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Agmatine: An Endogenous Ligand at Imidazoline Receptors Is a Novel Neurotransmitter


Corresponding author: D. J. Reis, Division of Neurobiology, Cornell University Medical College, 411 East 69th Street, New York, New York 10021, USA. Phone, 212 570–2900; fax, 212 988–3672; e-mail,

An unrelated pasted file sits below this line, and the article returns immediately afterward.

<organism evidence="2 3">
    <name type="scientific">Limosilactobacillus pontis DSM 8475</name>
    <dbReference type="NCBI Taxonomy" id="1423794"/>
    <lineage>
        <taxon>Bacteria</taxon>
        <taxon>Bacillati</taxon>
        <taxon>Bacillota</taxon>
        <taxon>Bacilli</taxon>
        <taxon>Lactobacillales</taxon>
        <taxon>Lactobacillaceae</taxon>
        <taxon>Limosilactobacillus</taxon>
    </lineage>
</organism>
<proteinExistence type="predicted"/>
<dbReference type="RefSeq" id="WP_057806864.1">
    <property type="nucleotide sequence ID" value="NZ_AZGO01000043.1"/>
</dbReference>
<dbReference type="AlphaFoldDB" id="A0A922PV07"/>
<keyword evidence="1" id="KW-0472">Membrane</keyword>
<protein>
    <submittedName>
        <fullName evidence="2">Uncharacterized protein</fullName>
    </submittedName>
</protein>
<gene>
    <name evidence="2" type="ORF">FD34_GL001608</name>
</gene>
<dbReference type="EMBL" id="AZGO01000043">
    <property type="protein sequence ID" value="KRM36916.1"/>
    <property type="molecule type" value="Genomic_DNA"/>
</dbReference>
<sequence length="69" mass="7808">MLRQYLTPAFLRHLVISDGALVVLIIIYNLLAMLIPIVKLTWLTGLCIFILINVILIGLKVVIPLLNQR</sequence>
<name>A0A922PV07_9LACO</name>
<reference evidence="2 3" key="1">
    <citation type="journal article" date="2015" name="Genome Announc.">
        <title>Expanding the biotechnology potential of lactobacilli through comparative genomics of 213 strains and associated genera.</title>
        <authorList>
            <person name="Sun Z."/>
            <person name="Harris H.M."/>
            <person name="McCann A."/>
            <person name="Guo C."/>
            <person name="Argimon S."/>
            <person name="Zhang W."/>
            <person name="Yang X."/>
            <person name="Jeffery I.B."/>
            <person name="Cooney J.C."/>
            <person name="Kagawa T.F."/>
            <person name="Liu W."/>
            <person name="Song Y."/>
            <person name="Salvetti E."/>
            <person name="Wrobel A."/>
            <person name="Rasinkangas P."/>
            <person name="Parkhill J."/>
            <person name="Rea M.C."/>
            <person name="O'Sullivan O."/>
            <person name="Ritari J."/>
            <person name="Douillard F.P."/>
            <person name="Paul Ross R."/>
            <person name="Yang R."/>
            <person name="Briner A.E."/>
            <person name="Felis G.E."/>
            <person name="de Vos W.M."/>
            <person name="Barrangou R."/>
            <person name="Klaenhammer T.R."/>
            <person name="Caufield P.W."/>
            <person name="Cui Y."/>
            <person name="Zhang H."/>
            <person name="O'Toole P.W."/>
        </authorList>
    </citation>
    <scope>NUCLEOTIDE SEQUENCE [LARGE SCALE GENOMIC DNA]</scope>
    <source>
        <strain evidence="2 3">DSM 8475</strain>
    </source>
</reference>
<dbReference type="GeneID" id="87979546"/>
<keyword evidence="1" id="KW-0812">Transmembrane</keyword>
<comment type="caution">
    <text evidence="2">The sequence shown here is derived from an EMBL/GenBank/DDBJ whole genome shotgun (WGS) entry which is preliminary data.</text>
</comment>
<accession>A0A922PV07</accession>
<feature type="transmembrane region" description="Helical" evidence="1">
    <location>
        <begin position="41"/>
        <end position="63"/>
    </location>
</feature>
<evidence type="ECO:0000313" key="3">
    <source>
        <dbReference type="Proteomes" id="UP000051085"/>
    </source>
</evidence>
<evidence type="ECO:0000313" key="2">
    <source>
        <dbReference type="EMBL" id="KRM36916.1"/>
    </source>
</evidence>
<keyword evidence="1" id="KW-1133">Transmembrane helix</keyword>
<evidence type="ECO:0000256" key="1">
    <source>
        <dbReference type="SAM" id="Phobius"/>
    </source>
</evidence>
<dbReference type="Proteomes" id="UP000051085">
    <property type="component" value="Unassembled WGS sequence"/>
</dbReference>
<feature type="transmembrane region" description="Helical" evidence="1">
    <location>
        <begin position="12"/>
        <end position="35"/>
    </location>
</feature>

ABSTRACT: Agmatine, an amine and organic cation, is an endogenous ligand at α2-adrenergic and imidazoline (I-) receptors, to which it binds with high affinity. In addition, agmatine has properties of an endogenous neurotransmitter. Thus, agmatine (a) is locally synthesized in brain by a specific enzyme, arginine decarboxylase; (b) is stored in a large number of neurons with selective distribution in the CNS; (c) is associated with small vesicles in axon terminals that, at least in hippocampus, make synaptic asymmetric (excitatory) synapses on pyramidal cells; (d) is released from synaptosomes in a Ca2+-dependent manner; (e) can be enzymatically degraded by agmatinase in synaptosomes; (f) can be inactivated by selective reuptake; (g) blocks the ligand-gated NMDA receptor channel at sites distinct from ligand-binding and polyamine sites; and (h) has systemic actions when administered intraventricularly. Additionally, (i) agmatine is a precursor of brain putrescine and, hence, of higher polyamines, and (j) it competitively inhibits the activity of all isozymes of nitric oxide synthase. Agmatine meets most criteria to establish it as a novel neurotransmitter/neuromodulator in the CNS. However, agmatine differs from forms of clonidine displacing system with respect to distribution, bioactivity, and capacity to interact with antibodies raised to imidazoline-like drugs. Thus, there are multiple endogenous ligands of the imidazoline receptors, one of which is agmatine.